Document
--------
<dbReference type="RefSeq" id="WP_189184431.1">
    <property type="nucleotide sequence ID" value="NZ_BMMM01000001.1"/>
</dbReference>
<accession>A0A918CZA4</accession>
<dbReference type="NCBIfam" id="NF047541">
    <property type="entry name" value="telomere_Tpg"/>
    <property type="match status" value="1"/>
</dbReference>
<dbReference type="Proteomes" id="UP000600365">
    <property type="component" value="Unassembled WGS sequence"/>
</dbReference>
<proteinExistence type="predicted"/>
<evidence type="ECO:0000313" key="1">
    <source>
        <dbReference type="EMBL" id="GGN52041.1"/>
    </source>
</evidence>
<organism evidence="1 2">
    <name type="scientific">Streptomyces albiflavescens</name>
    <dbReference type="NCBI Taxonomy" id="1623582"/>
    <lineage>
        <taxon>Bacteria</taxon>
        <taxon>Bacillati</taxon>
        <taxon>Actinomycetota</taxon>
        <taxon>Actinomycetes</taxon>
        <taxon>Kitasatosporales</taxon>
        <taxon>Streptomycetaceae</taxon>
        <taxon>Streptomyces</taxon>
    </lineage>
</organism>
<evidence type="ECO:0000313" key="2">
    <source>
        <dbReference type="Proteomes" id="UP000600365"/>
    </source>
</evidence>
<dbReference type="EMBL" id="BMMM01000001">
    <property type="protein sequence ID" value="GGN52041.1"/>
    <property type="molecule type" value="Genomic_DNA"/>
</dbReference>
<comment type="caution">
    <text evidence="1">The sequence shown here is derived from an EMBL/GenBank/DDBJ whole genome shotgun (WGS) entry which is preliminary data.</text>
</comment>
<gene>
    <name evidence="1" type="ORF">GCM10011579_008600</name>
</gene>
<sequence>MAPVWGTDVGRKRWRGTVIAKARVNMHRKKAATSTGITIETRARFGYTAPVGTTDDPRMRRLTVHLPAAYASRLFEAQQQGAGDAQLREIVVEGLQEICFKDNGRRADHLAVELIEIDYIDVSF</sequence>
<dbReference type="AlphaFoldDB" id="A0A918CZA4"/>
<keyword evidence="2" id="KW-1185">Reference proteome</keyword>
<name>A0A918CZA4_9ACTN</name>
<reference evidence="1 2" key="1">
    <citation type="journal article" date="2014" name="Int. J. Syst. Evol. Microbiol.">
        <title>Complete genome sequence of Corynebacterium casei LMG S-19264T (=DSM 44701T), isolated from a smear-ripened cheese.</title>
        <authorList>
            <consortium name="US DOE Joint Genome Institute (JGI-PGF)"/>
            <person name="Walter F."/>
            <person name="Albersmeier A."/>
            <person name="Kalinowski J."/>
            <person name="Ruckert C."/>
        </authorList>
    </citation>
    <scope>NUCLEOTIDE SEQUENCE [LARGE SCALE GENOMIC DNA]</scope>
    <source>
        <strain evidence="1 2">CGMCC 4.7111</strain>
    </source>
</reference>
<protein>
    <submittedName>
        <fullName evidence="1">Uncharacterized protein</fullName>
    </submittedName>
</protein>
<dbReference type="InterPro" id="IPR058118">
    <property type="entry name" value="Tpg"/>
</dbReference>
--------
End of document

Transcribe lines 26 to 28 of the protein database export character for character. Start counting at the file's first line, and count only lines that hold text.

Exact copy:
        <taxon>Kitasatosporales</taxon>
        <taxon>Streptomycetaceae</taxon>
        <taxon>Streptomyces</taxon>